STATE ex rel. KING Atty. Gen. v. FRIAR et al.Annotate this Case
STATE ex rel. KING Atty. Gen. v. FRIAR et al.
1933 OK 501
25 P.2d 620
165 Okla. 145
Case Number: 22639
Supreme Court of Oklahoma
State ex rel. King
¶0 1. Automobiles--Filling Station Protruding Five Feet Into Right of Way of State Highway as Public Nuisance.
A filling station which is constructed so as to encroach upon the right of way of a state highway for a distance of five feet so that it obstructs the sight distance of travelers upon said highway is a public nuisance.
2. Same--Right of Attorney General at Direction of State Highway Commission to Maintain Action to Enjoin Construction of Encroaching Filling Station Though Highway's Maintenance Is Charge Against Town Within Corporate Limits.
Section 13, chap. 48, Session Laws 1923-24, as amended by chapter 82, Session Laws 1927, which provides that a city or town is charged with the maintenance of a state highway constructed by the State Highway Commission through said city or town, does not preclude the Attorney General, at the direction of the State Highway Commission, from maintaining an action to enjoin the construction of a filling station which encroaches upon the right of way of said highway within the corporate limits of said city or town, where it is shown that said filling station, when so constructed, would make the highway more dangerous for travelers thereon, although it would not actually operate as an obstruction to travel.
3. Estoppel--States--Laches and Estoppel not Operative Against State.
Laches and estoppel do not operate against the state.
Appeal from District Court, Ottawa County; Dennis H. Wilson, Judge.
Injunction by the State on relation of J. Berry King, Attorney General, against Tessie Friar and another. Judgment for defendants, and plaintiff appeals. Reversed and remanded.
J. Berry King, Atty., Gen., and W. C. Lewis, Asst. Atty. Gen., for plaintiff in error.
O. F. Mason, for defendants in error.
¶1 This is an action for injunction filed in the district court of Ottawa county, by the state of Oklahoma, on relation of the Attorney General, against Tessie Friar and J. F. Irby, to enjoin them from constructing a filling station in such manner as to encroach upon State Highway No. 66, in the incorporated town of Afton. After a hearing the court denied the application for injunction, from which ruling the state has appealed. The parties will be referred to as they appeared in the trial court.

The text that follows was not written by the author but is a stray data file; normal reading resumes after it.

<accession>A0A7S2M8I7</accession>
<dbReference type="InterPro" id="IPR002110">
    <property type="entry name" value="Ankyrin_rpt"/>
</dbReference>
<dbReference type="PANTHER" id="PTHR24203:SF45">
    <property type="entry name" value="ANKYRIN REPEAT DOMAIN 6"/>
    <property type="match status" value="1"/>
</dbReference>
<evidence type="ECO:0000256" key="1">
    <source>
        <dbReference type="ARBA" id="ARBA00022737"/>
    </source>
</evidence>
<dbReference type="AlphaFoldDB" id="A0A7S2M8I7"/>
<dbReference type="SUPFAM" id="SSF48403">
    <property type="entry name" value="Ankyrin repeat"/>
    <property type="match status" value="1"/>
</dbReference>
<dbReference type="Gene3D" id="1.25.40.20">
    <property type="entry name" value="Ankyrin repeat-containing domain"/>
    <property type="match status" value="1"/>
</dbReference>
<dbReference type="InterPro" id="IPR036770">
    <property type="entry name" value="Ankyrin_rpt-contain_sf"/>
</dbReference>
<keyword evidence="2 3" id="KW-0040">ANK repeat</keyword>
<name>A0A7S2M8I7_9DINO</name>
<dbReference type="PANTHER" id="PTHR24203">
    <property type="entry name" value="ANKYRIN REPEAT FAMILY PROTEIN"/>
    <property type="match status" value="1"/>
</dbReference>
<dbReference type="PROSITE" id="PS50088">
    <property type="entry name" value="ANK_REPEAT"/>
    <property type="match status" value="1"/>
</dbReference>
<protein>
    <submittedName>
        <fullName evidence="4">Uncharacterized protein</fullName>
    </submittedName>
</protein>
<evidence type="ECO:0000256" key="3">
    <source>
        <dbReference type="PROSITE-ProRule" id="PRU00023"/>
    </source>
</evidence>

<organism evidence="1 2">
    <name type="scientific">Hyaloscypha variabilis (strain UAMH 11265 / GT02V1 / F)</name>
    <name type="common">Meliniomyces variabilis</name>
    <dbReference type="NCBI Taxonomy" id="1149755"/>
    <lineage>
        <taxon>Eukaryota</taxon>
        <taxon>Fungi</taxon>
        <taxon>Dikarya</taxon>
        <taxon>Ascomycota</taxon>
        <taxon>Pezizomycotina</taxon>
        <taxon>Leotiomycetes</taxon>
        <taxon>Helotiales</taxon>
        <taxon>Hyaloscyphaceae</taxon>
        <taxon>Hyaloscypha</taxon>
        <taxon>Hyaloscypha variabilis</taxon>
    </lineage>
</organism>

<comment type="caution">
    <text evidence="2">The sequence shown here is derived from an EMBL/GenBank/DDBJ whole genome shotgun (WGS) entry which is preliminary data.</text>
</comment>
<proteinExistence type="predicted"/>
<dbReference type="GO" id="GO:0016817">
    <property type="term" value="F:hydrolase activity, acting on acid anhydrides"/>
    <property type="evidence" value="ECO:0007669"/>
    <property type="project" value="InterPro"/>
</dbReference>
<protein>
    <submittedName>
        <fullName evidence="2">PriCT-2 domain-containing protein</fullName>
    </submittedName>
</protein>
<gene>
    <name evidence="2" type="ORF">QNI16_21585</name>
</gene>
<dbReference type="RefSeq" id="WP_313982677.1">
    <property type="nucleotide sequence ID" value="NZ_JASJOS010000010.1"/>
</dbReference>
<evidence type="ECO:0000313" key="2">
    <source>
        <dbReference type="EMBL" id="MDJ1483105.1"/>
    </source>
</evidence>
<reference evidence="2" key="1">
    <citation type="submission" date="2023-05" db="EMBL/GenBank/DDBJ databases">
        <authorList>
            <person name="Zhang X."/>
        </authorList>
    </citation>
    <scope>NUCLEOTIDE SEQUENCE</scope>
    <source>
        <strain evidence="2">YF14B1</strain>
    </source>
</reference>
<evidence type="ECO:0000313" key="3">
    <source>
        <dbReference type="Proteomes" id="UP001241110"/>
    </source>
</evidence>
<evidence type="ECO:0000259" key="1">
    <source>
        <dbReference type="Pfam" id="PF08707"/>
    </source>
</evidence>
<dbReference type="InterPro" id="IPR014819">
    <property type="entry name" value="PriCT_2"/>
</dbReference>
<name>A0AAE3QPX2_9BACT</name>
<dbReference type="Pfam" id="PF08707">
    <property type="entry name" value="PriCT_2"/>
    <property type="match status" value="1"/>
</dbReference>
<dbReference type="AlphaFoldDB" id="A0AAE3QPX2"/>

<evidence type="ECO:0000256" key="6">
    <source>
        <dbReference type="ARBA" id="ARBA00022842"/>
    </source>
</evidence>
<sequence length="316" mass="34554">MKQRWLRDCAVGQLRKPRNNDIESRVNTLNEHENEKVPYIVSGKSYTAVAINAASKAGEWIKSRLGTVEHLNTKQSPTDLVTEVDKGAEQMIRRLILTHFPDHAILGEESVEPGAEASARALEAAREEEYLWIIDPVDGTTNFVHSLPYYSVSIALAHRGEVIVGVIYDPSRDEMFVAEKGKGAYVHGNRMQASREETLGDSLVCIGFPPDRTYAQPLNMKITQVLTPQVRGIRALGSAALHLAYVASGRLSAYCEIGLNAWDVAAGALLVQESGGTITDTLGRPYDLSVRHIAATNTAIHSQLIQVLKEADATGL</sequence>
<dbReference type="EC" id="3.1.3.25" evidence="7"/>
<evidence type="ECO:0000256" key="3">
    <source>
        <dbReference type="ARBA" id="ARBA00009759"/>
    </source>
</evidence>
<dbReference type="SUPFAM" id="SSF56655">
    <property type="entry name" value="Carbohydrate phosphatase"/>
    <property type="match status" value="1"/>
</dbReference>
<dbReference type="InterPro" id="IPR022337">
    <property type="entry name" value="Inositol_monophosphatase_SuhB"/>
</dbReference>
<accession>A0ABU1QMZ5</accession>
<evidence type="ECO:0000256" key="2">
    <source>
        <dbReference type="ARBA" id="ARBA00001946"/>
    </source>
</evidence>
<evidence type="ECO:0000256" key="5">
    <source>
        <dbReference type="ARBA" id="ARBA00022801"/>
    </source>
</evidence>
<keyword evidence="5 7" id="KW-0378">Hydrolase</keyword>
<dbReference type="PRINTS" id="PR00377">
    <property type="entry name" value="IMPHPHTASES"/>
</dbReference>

¶2 The action was filed at the direction of the State Highway Department. It is alleged that State Highway No. 66 has been constructed through the town site of Afton, upon First street in said town; that the right of way is 70 feet in width according to the town ordinance; that defendants are constructing a filling station on lot 1, block 17, of Crowell's addition to the town of Afton, which structure protrudes on the right of way of the highway a distance of five feet; that if the filling station is so constructed it will greatly interfere with the right of the public to use of the highway; that plaintiff has no plain, speedy, and adequate remedy at law.
¶3 Defendants allege that said highway is completed and open for travel and consequently is wholly under the jurisdiction of the town of Afton; that according to said town ordinance the curb is 15 feet from the center line of said First street, and that there are now ten filling stations on said First street in operation which protrude from 10 feet to 15 feet into said right of way. They deny that said filling station constitutes any obstruction whatever in said street, and allege that the State Highway Department has no authority to prosecute this action.
¶4 There is little, if any, dispute as to the facts in the case. It is shown that the filling station, if constructed according to the plans indicated in the evidence and according to the concrete bases for the pumps already laid, will be located 30 feet from the center line of the 70-foot right of way, which would encroach upon said right of way five feet. As the cause is submitted in the briefs, it is conceded that the only question of consequence to be determined herein is one of law, and that is, whether or not the State Highway Commission is authorized to maintain this action.
¶5 The defendant contends that the town of Afton, which has a population of 1,219, as shown by the census of 1930, is vested with sole jurisdiction over the streets of said town, especially by virtue of section 13, chap. 48, S. L. 1923-24, which provides:
"The State Highway Commission shall have no authority to grade or drain any highway, street or alley within the corporate limits of any city, or incorporated town, but is hereby given authority to hard surface within the limits of any city or incorporated town, any street which has been properly drained and put to grade and which is a continuation of the state highway system, provided, that no hard surfacing within the corporate limits of any incorporated city or town, done under the provisions of this section, shall exceed eighteen (18) feet in width; and after the completion of such improvement, the same shall be maintained by the city or town, and said city or town shall rest under the same obligations for the care of such highway as is now or may hereafter be provided for the care of federal aid roads. This section shall apply with equal force to the hard surfacing of county highways by the county commissioners."